Rag Doll, by Pippa Slattery
Dull thwacks of stone hitting stone. Little boy’s shoes clicking hopscotch squares. Squeals of delight. If she concentrated hard, she could hear those sounds still. Feel the cloth of her rag doll, tight in her hand. Smell the sweet aroma of freshly baking biscuits floating down through the open window. Her mother’s voice a soft melody, joining in unison with songs on the radio.
The girl, age-laden for her six years, intensified her grasp on her reality. She dug her nails into the palms of her hands, keeping her eyes tight shut. The smell of biscuits. The click clack of her brother’s shoes. Her mother’s voice. Click clack. Tralala. Biscuits to make her mouth water. Songs she knew some of the words to. Click clack. Click clack. Tralala.
She sat on the steps outside her house. If she kept her eyes shut, she could see all the houses on her street. It would keep them safe, her mother, her brother and her. If she kept her eyes shut. Click clack. Tralala.
The bombs had clattered all around her. And the girl slipped back through time, unable to stop the illusion breaking. It was the smell of diesel fumes and burnt-out tanks that woke her. It shattered the smell of biscuits and made her vomit. Her mother’s voice no more than radio static. The screams had died out long before, in the darkness of the night. They had grown incoherent. Then mute. The silence and the dark had wrapped her in the memories of yesterday and kept her safe. She still held the rag doll in her hand.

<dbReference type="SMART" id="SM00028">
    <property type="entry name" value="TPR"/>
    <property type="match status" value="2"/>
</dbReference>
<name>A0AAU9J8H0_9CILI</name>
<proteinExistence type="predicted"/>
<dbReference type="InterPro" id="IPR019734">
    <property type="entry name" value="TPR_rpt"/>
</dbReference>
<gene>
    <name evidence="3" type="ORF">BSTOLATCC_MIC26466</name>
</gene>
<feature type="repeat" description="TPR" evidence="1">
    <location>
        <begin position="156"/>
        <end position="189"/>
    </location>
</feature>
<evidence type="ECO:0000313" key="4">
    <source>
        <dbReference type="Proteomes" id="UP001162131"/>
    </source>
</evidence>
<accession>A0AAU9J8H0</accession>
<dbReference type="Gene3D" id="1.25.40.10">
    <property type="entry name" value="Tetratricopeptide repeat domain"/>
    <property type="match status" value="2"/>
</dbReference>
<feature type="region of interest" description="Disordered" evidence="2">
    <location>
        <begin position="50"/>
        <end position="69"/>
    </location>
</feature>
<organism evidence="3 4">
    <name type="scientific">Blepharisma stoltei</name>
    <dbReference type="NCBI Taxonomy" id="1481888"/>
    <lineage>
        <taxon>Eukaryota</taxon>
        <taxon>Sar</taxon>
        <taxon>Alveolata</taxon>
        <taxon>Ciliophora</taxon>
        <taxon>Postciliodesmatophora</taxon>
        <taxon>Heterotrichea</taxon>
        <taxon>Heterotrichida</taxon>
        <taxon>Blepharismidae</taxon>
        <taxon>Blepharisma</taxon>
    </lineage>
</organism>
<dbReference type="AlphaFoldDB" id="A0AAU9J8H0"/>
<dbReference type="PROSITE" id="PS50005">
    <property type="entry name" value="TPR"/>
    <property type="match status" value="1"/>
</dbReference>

With the violet dust of dawn, the girl had opened her eyes. Her world, once innocent, had turned upside down. Plastic, caught on rolls of barbed wire, flapped like birds caught in nets and frightened her. Fences had come from nowhere in the dark and barricaded her in, or out, she could not tell.
The dust blown ravages of space, of time interrupted, incomprehensible to one so young. Her unblinking eyes caught the shadow of movement—a terrified fox, once urban, frantically running for the wilds.
Another shadow loomed, then shielded her from the warming sun. Men’s voices. Hands, pulling her rag doll from her fingers. She clutched it tighter. Her only hold on what was real. The stronger hands won. She glanced down at what she was relinquishing. No longer her rag doll, but part of her brother’s t-shirt that was left, as the blast had wrenched him from her.
The universal child, deep in rubble, lay a few meters away. One little shoe. The shoelace, she noticed, the one she had tied herself, in another place, another time, still holding tight to its bloodied foot. But nothing more.
“My name is Iola,” was all she said.
Then she went quiet, unable to utter another sound. A silent witness to the decaying world, that was once her home.
Pippa Slattery has an M.A. in Creative Writing from UL. She has been shortlisted by New Irish Writing, The Kanturk Arts Festival and long listed for the 2021 Fish Short Story Award. She is a finalist with the London Independent Story Award 2022 and has flash fiction selected by Books Ireland. She has stories published in The Galway Review, Blue Nib, Vessel of Voices, Opening Doors and Ogham Stone 2021 and 2022. She is a member of Limerick’s Writepace Writers’ Cooperative and is currently working on her debut novel.